Josephine and Frank Duveneck Life, Part 1

Hidden Villa in Los Altos Hills is a non-profit educational organization, its mission being to inspire studying and sustaining the environment, and promoting social justice. The valley in which Hidden Villa is located was originally inhabited by Ohlone Indians. Franciscan missionaries were the first Europeans, and planted an olive tree grove visible today.

The "White House," originally a stage coach house, is the oldest building on the property. Passengers from San Jose would stop in Mountain View, stay overnight in the White House, and continue to Pescadero the following day.

A large house on the property was completed in 1930 by Frank and Josephine Duveneck. The Duvenecks were Boston aristocrats.

Frank Duveneck's father Frank Senior was a noted American artist and art teacher.

Frank Duveneck, Senior, ca. 1915

Frank Junior was born in 1886, but his mother Elizabeth, also an artistic talent, died when he was only two. Frank Senior left Frank Junior in the care of Elizabeth's aunt in Waltham, Massachusetts.

Josephine (neé Whitney) was the daughter of Henry M. Whitney, who established the first electric transportation system in the United States in 1888.
Josephine's mother Margaret Green Whitney, 21 years younger than Josephine's father and from a much less affluent family, pushed her children to enter Boston society. Josephine, born April 12, 1891, the last of five children, was her father's favorite.

Josephine Whitney and Frank Duveneck met at a "coming out" party. They would not meet again for two years, but Frank had resolved to marry Josephine as soon as he saw her. Frank earned a master's degree in engineering at Harvard, and was working about 60 hours weekly for $60 monthly, not much for a Boston aristocrat, but he had taken the job to be near Josephine, as she learned later.

Josephine was striving for independence from her family, particularly from her mother, and was about to go to New York when Frank asked her to marry him. She turned him down, then reconsidered. Frank's low-key persistence was rewarded when Frank and Josephine married in June 1913.

After a brief honeymoon in the Adirondack Mountains, New York State, the newlywed Duvenecks embarked on a long voyage, sailing from Canada to England, then France, Germany, and Italy. Returning to Boston, they headed for western United States. In California they visited Josephine's sister Laura near Santa Barbara, then went up to San Francisco, which they found unlike any other city in the U.S. or Europe: "Two Bostonians at the Golden Gate in 1913 really had their eyes opened."

The Duvenecks had lost their hearts to California, but they continued across the Pacific to the Orient, which neither of their well-off families had ever seen. After a 21-day voyage they were in Japan, then Korea and China, the latter just after the Boxer rebellion. Returning to the U.S., they found Josephine's father reduced to bankruptcy by unsuccessful ventures, but concocting new schemes. Back home in Massachusetts they were having dinner with Josephine's sister Ruth in August, 1914 when they heard that England had declared war on Germany. It took a while for the realization to sink in that the peaceful era in which they had been born and raised had ended.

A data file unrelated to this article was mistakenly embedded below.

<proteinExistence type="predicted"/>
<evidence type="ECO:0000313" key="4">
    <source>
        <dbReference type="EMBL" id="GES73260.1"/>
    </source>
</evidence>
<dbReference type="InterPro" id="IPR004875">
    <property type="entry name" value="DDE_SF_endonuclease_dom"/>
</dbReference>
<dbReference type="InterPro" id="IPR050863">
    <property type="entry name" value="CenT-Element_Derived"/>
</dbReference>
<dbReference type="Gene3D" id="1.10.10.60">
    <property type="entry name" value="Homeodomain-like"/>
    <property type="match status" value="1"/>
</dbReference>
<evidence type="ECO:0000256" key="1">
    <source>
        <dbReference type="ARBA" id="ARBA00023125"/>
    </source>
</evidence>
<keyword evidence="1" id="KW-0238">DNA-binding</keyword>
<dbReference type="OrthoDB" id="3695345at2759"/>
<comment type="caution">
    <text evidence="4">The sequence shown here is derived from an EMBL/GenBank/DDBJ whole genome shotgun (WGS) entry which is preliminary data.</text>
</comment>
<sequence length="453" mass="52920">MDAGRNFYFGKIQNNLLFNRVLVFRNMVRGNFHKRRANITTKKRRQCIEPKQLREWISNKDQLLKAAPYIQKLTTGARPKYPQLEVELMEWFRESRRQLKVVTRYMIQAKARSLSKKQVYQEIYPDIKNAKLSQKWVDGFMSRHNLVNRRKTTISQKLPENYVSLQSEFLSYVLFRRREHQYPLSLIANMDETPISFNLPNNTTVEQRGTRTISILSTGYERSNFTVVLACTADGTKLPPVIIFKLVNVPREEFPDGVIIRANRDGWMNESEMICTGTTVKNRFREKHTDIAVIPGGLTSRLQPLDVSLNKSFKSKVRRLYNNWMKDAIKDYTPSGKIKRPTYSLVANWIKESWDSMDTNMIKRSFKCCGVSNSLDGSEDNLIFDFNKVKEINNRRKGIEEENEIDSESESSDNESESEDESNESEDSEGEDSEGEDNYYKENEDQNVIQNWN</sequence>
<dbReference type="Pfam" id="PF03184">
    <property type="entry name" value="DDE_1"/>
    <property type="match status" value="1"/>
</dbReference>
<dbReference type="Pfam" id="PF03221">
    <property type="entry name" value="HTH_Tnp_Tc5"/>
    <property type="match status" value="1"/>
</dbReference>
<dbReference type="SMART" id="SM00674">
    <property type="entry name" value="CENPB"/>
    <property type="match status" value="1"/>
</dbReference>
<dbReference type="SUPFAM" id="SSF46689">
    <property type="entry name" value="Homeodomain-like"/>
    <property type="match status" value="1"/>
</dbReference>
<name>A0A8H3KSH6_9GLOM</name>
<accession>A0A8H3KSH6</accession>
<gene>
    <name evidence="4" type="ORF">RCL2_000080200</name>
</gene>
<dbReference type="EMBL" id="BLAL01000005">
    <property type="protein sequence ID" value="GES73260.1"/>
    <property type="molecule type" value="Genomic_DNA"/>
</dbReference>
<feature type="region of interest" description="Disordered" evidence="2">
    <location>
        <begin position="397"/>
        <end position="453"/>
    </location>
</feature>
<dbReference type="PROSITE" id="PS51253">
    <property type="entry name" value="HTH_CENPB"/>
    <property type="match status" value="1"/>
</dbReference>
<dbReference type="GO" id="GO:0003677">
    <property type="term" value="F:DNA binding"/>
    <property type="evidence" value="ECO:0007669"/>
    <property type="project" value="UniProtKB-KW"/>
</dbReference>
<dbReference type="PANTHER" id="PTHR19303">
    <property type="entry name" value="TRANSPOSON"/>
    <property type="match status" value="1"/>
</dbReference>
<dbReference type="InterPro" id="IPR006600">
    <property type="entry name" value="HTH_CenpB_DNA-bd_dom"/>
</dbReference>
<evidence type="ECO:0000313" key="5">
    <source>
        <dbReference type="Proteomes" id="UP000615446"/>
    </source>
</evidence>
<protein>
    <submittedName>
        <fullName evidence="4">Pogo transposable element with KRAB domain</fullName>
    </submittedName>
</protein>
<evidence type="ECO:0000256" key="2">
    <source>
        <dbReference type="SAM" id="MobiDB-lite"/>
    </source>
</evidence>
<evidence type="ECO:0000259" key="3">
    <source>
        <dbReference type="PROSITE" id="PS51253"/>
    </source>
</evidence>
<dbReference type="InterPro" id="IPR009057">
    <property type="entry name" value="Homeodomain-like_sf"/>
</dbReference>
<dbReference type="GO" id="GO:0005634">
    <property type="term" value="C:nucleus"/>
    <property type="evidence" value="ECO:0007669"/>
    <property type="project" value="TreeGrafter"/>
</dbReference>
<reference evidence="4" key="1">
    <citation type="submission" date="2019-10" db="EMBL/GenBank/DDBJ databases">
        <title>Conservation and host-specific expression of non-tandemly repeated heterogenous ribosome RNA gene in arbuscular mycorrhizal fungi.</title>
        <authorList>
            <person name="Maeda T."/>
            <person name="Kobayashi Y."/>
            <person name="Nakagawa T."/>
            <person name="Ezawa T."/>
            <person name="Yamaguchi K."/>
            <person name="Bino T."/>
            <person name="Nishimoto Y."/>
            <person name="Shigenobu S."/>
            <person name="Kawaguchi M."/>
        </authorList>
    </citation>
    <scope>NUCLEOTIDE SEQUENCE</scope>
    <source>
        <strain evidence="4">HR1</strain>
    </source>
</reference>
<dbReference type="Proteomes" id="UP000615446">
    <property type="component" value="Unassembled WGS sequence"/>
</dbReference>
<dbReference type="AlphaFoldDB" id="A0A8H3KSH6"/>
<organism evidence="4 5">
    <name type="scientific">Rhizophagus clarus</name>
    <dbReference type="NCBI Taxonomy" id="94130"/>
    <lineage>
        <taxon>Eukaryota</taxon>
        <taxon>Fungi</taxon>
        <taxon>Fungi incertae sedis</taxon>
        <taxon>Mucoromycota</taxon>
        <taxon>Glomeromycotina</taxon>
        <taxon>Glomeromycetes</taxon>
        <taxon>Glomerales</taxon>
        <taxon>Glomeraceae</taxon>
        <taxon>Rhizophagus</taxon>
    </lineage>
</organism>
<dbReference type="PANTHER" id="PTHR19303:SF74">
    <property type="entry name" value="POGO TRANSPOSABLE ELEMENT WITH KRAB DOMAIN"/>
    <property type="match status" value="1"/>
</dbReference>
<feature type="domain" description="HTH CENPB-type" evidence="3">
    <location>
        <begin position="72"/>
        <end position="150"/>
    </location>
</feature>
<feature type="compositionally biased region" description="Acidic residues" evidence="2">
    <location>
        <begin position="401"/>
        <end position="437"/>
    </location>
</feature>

The Duvenecks' first child, daughter Elizabeth, was born in April, 1915. In 1917 the Duvenecks were living in Lowell, Massachusetts, where Frank was working on a special engineering project at the Merrimac Mills. Their second child Francis was born in September. When the New England winter set in, they found that their rented ramshackle house was utterly inadequate. Winds blew out the curtains, a hot water bottle froze overnight, and the children were sick. Having seen California, and wanting to get some distance from their overbearing relatives, the family left for California in April, 1917.

The Duvenecks' first home was near Santa Barbara, which was ordinarily pleasant, but a massive fire in the hills created stifling temperatures. The family took a train to Monterey, where Josephine and the children were recuperating when Frank telephoned to say he had rented a beach cottage at "sort of a funny place" - Carmel. Carmel, small and isolated as it was, got caught up in war fever when the United States entered the "Great War," as World War I was then called.

Frank was a pacifist, but enlisted in a California Signal Service regiment where his engineering skill would be useful, and was assigned to Camp Lewis in Washington State. He taught Josephine how to drive, in a Ford Model T, before leaving. Josephine and the children joined Frank in Tacoma in November 1917 and settled into a house he had rented. After a dreary winter, during which he was promoted to Master Sergeant Electrician, Frank was sent to the European theatre. Along the way in Massachusetts he saw his father for the last time.

Eight months pregnant with their third child, Josephine moved with the children to Palo Alto and rented a house at Addison and Cowper streets. Daughter Hope was born in May 1918. Josephine was obliged to leave her children in another's care to go to Cincinnati, Ohio to settle her father-in-law into a hospice; an inveterate smoker, Frank Senior had cancer.

Returning to Palo Alto just as World War I ended, Josephine bought a five-bedroom house on Newell Road just outside Palo Alto city limits for $7,500. She had written Frank in Europe for his approval, but the letter not having arrived, the first he heard was a second letter with "Well, I bought the house." Frank, serving in the army of occupation in Germany, did not get home until August, 1919. He saw Hope for the first time, and renewed ties with the older children.

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